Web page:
In a series entitled Conversion we once more see how Hrafnkell Sigurðsson reworks former ideas, conjoining them in new work. These pieces are constructed like medieval triptychs, with the front panes being made of images of stacked garbage bags on two sides that almost, but not quite, mirror each other. The viewer is invited to open the panels of the piece to discover the hidden content: An idyllic snow-covered plain receding into an ambiguous brightness. Instead of the joyous, multicolored image of garbage on the front, with its very limited field of vision, the viewer sees a landscape receding into to distance, the colorful snow below and an almost limitless sky above, dark blue at the top, slowly changing color down to a rosy red glow at the bottom, at the horizon. While the panels on the outside are base and abject in their content, the interior of the work is sublime and elevated—a spiritual landscape, almost romantic in vision.
The key to the work lies, as so often is the case with Hrafnkell Sigurðsson's work, in the dual meaning of the title. It has a definite literal meaning, describing how the viewer, through interaction with the work, physically converts it from a mundane setting to a spiritual one. Through its obvious relation to medieval altarpieces it also carries a different meaning when the viewer is, ironically, invited to “convert” from the bourgeois sort of consumerism of the front displays, to the more “pure” type of spirituality of the landscape inside.
In Crew, made in 2006, we have yet another take on the superficiality of a synthetic surface. At first glance the images seem to be some kind of rough oil paintings, brightly monochrome with plashes of black and grey here and there. These are large-scale glossy images that have an alluring quality, that draws the viewer in. Upon closer scrutiny it becomes evident that these are not paintings at all, but photographs of the surface of fishermen's working clothes, the oilskin jackets they wear at sea, made of heavy rubbery material that can endure a lot of stress. These are painterly surfaces that overwhelm the vision of the viewer. Under closer scrutiny the dramatic details turn out to be layers of grime and dirt that cover the surface. The works have the dimensions and look of dramatic paintings—presenting the expression of a suffering artist—but in reality are merely the surface of working men's clothes, non-dramatic and commonplace. These are found artworks, made through the haphazard and meticulous practice of someone other than the artist himself. Hrafnkell Sigurðsson's part in the work has been limited to choosing the surfaces and having them photographed professionally, just like one would document the surface of painting. He demonstrates that the everyday surface reality of the fisherman can be, in its objective manifestation, as dramatic as any painting.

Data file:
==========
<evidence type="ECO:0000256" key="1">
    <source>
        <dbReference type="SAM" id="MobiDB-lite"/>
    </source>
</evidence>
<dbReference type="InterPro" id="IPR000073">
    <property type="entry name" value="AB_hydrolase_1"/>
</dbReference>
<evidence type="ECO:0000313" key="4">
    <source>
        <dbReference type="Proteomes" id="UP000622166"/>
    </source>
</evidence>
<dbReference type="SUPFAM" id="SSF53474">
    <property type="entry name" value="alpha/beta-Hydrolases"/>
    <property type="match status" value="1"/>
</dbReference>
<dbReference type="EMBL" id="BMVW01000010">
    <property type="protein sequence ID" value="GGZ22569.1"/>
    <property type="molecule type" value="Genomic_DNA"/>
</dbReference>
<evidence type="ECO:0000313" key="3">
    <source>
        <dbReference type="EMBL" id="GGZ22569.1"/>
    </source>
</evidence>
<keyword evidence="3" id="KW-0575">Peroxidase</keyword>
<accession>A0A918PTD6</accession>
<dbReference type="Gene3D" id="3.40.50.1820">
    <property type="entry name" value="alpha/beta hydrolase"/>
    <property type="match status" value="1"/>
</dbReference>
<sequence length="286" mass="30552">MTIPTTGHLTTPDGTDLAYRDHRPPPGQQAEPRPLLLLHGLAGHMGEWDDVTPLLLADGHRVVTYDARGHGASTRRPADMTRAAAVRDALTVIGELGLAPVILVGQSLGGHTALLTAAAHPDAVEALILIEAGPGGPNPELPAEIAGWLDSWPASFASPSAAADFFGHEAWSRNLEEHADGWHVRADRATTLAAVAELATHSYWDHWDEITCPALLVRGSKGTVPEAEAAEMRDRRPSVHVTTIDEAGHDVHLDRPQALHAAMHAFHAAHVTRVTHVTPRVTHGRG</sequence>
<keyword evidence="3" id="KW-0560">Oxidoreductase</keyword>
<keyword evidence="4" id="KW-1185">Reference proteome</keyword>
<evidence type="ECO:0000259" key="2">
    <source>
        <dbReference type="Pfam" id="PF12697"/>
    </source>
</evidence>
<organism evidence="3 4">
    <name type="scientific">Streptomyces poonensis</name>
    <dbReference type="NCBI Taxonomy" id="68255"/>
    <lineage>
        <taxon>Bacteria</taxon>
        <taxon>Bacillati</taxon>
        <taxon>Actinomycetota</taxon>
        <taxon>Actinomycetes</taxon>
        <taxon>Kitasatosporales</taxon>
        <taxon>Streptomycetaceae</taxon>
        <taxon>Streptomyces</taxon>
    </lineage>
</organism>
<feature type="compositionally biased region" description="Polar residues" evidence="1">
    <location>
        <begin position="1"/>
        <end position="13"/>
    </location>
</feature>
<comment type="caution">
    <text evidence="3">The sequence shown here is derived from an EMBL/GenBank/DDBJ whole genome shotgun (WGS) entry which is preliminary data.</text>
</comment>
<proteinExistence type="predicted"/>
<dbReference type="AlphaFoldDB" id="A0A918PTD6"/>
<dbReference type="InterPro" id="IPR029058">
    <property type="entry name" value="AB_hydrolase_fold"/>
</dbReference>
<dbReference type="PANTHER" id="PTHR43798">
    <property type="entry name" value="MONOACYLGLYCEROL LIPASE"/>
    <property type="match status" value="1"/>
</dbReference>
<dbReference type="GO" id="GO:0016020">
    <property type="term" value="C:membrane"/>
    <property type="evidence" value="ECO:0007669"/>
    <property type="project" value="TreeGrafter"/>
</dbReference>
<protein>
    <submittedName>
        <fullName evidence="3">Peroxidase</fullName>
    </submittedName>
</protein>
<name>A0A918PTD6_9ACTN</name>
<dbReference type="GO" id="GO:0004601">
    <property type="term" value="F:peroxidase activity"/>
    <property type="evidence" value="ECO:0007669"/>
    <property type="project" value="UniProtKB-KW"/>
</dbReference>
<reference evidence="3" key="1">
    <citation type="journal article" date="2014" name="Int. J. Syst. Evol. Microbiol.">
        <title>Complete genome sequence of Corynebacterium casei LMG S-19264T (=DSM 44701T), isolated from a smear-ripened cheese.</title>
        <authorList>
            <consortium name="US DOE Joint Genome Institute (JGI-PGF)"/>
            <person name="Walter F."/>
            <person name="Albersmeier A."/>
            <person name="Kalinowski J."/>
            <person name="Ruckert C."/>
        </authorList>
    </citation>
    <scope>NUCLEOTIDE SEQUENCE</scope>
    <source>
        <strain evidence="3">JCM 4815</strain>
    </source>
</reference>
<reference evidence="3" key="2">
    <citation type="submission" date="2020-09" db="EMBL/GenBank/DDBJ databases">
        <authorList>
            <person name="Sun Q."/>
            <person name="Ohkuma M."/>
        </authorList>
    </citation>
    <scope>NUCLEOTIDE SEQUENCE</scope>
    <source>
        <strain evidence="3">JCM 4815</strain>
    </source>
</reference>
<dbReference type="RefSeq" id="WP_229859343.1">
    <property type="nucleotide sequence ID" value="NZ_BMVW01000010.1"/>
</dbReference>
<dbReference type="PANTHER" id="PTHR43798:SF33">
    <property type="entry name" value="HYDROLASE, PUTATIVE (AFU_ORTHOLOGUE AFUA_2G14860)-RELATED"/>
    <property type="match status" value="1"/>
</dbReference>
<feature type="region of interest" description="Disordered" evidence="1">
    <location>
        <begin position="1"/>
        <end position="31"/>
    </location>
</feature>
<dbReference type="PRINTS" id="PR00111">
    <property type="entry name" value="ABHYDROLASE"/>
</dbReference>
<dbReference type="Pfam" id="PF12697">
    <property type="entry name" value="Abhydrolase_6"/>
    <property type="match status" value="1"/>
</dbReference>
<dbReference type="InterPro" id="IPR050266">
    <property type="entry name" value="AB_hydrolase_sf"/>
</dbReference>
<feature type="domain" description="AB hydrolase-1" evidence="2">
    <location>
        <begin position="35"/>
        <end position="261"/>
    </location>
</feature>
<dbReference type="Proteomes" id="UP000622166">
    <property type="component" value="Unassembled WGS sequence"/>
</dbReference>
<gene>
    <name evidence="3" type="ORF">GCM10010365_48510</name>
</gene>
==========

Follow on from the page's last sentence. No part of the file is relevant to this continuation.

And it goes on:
The works are also a kind of second “skin” that in some manner depicts the men that have worn the garments. A skin that bears the marks of time and wear while protecting the body beneath the tainted surface. On those terms the work also evokes the bodily implications of the earlier Vivid Tents, the implications of a presence beyond the mere surface.
Maritime reality is again the focus of Hrafnkell Sigurðsson six years later, in a work entitled Sides. What here confronts the spectator is a series of dual images, side by side that at first glance seem to be dramatic sublime expressionist paintings. All of them are split into two surfaces by a horizontal dividing line located in the lower half of the frame. Some—the later ones in the series—are simply two fields of color with slight variations. Others include a lot of what seems to be more expressive brushwork. In a way it seems that the artist is trying to replicate the manner of expressionist painters, like Mark Rothko. When the spectator looks more closely, a different vision emerges; Instead of expressionist paintings he or she realizes that the works are actually photographs of painted surfaces. The indices of this are various embossed lines and shapes that show the metallic nature of the surface, that finally indicate that these are in fact photographs of the sides of a ship that is in the process of being repainted. The more complex ones are the earlier stages of the process and the later simpler ones the final stage of a fully repaired and painted side of a ship.
In this work Hrafnkell Sigurðsson is working in a clear and distinctive manner with the idea of found painting. The twist here is that the work, in comparison with Crew for instance, is that now what looks like painting is actually painting. It looks, at first sight, as dramatic as any other painting that purports to be a serious work of art. Its primary purpose here was, however, practical. The painting exhibited is a photographic document of the reparations made to the ship, that also was intended to make the ship more beautiful. An aspect of this is the prominent horizontal division of the field; a different color for what is above and below the seaboard which is a traditional way of ship-painting. It is this aspect that Hrafnkell Sigurðsson has chosen for its expressive capabilities: The horizontal divide, echoing the stability of the ocean horizon, is also a signifier of restraint and spirituality, as in the work ofRothko. It is this aspect of art that the work deconstructs, as photographs posing as high painting.